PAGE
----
The offensive line took a major blow when Marshal Yanda decided to retire this offseason. Yanda was the heart and soul of the line, not to mention he was still playing at an elite level as one of the best guards in the league. Baltimore has several players in competition for the right guard spot, but none will be able to fill the void left by the future Hall of Famer.
Among those fighting for the position include D.J. Fluker, Ben Powers, Ben Bredeson, and Tyre Phillips. Fluker is the veteran of the group and is known as a mauling run-blocker, Powers is entering his second year with only one start under his belt, and Bredeson and Phillips are both rookies who most likely provide depth in Year 1.
At center, undrafted rookie Patrick Mekari took over for Matt Skura last season and performed respectably. Skura tore his ACL, MCL, and PCL against the Los Angeles Rams and could start the year on the physically unable to perform list if need be. Meanwhile, at tackle, All-Pro Ronnie Stanley and Pro-Bowler Orlando Brown Jr. make for one of the best tackle duos in the entire league.
Grade = B
By far the Ravens weakest position on offense despite returning most of the same players while adding two more in the draft. Baltimore’s best receiver is Marquise “Hollywood” Brown, their first-round pick in 2019. Brown flashed immense potential as a rookie despite dealing with a nagging foot injury. Brown finished the season with 46 receptions for 584 yards and seven touchdowns, tying the rookie receiving touchdown record for the Ravens. With a full offseason to heal, add more muscle, and refine his skill, Brown looks to be a true number-one receiver for Baltimore in 2020.
Behind Brown is veteran Willie Snead. Snead is by far the most experienced of the group and is a reliable option from the slot. Miles Boykin is entering his second year alongside Brown. Boykin only had 198 yards and two touchdowns as a rookie but really made an impact as a run blocker. Boykin needs to take a leap in his sophomore season to give quarterback Jackson another legit weapon on the perimeter. Rookies Devin Duvernay and James Proche will hopefully see the field in their first season while either Chris Moore or Jaleel Scott will close out the group as mainly special teams players.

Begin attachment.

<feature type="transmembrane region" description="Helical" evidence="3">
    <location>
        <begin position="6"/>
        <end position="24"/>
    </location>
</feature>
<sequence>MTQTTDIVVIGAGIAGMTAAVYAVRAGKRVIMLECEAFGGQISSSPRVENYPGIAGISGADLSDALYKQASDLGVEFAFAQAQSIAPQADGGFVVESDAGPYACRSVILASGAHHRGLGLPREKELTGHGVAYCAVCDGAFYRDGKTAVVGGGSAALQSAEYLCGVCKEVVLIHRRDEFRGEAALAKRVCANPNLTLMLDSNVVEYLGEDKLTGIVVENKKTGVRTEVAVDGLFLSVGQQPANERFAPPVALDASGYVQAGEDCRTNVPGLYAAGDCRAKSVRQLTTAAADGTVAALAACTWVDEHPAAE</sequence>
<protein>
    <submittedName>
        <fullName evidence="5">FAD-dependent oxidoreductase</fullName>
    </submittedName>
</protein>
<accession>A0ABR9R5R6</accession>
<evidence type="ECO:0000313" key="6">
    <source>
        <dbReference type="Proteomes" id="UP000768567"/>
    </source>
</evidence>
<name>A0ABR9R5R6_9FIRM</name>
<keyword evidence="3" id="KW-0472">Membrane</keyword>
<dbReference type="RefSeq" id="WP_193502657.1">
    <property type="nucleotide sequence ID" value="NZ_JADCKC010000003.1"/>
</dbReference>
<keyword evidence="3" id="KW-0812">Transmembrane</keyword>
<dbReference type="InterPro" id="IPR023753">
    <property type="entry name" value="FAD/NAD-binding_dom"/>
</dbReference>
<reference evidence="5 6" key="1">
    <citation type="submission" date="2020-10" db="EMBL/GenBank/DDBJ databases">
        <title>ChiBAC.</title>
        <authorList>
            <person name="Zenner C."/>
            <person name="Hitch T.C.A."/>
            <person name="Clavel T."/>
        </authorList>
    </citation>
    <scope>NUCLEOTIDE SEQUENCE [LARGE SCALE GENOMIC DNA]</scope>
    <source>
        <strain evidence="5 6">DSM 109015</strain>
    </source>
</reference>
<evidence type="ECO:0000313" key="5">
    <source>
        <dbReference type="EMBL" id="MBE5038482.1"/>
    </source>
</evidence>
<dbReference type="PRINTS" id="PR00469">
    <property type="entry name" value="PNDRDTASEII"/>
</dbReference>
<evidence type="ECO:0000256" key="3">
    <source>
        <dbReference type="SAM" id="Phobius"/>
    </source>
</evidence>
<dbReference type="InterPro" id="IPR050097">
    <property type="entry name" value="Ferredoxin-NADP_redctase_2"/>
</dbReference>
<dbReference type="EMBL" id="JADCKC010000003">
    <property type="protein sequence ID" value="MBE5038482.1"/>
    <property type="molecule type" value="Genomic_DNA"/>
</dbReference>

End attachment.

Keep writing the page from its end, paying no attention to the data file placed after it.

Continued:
Grade = C
Even after trading away Hayden Hurst to the Atlanta Falcons for a 2020 second-round pick, the Ravens still have one of the best tight end corps in the NFL with Mark Andrews and Nick Boyle. Entering his third year, Andrews has catapulted himself into conversation with the best tight ends in the league. Andrews led the NFL in receiving touchdowns with 10 to go with 852 yards on 64 receptions while only playing 41% of offensive snaps.
Meanwhile, Boyle remains one of the best blockers at the position in the NFL. Boyle has sneaky receiving ability as an underneath target, but he makes his money as a blocker. It’s unknown who the third TE will be for the Ravens in 2020. Charles Scarff and Jacob Breeland seem to be the favorites for the role so far.
Grade = A
What is there to really say here? The “Wolfpack” is the best in the business. Justin Tucker is not only the best kicker in the NFL, he is possibly the best kicker of all time already. While most fans sweat when their kicker trots out onto the field for a high-stakes attempt, Baltimore fans know they can rest easy with such an automatic weapon on their side.
Sam Koch is consistently one of the best punters in the league as well. His ability to pin a kick down inside the 10-yard line is a thing of beauty. Koch has been punting for the Ravens for a long time and hopefully he continues for a while more. Morgan Cox rounds out the trio and is as reliable as they come at long snapper.
Grade = A